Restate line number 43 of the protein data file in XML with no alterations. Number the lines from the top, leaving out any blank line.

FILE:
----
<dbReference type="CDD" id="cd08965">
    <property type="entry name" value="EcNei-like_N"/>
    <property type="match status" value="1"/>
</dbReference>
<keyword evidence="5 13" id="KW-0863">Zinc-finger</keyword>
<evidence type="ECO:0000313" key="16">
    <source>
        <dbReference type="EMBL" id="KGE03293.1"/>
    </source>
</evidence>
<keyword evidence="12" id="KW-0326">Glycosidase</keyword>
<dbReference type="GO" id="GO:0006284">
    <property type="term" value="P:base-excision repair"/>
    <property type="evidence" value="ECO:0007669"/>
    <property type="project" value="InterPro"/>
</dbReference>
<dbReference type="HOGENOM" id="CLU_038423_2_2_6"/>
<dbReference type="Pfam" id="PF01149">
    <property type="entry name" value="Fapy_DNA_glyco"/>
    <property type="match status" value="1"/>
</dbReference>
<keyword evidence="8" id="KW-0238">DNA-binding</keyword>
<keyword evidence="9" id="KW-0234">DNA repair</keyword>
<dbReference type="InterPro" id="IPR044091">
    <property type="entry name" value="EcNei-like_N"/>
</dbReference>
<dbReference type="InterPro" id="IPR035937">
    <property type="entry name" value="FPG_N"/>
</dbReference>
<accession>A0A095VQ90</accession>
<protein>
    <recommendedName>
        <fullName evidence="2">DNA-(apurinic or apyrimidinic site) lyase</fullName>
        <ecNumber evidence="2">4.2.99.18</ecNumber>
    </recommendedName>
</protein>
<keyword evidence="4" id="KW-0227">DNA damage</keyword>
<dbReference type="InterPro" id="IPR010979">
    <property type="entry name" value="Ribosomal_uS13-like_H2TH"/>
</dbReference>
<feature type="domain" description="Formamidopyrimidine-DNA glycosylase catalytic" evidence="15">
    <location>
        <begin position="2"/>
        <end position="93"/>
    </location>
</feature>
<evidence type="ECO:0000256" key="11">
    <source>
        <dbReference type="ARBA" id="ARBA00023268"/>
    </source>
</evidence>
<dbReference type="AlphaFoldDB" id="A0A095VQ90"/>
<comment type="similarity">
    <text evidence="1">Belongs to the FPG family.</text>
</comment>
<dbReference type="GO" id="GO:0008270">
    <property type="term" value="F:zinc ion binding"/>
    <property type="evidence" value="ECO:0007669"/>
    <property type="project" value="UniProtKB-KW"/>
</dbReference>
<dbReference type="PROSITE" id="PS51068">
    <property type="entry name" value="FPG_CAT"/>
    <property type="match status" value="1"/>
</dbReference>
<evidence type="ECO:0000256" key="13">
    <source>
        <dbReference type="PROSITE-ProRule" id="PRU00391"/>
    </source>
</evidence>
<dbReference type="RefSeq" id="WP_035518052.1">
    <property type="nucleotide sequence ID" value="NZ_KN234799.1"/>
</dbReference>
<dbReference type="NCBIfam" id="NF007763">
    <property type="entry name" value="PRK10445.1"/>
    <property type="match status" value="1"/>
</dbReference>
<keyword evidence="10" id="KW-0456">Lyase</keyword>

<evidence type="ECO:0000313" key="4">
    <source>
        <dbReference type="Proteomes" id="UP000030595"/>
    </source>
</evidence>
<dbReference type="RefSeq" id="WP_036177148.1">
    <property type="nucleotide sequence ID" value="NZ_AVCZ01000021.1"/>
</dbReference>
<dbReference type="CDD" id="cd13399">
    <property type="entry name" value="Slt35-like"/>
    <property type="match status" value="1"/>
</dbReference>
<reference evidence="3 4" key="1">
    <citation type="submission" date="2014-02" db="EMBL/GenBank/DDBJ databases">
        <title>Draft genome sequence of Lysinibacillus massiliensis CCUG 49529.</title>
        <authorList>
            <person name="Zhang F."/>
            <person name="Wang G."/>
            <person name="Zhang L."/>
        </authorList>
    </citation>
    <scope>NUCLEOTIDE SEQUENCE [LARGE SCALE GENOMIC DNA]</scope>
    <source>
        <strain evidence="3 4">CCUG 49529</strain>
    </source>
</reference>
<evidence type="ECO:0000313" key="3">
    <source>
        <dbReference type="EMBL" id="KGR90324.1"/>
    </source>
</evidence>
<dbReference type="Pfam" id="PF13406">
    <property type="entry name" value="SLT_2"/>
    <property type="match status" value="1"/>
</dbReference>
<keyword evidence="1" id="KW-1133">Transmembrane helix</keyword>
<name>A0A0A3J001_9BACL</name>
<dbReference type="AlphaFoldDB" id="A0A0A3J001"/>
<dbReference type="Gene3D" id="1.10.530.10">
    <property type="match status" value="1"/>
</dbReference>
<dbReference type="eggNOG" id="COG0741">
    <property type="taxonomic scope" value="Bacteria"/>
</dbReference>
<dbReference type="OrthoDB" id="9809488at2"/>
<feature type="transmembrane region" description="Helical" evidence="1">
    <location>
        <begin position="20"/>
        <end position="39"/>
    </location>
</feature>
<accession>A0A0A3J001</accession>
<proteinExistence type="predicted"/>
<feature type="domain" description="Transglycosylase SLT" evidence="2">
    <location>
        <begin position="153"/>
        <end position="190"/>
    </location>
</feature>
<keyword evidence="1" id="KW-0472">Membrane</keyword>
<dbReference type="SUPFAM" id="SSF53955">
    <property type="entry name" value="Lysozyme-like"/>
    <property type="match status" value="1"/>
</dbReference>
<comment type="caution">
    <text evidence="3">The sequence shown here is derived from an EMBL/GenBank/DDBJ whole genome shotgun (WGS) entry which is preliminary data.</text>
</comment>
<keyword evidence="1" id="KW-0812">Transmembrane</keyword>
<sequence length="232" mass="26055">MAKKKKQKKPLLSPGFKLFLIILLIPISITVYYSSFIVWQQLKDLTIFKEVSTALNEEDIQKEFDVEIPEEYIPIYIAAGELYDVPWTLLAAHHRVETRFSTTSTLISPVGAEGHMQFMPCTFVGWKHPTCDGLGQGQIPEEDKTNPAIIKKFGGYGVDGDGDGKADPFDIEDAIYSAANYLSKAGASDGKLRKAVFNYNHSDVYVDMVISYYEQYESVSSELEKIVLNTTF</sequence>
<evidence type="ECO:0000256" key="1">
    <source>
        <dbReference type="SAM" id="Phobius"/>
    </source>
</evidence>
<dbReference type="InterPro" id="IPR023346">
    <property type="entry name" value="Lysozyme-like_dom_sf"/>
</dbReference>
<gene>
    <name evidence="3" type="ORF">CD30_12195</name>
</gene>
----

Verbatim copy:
        <begin position="2"/>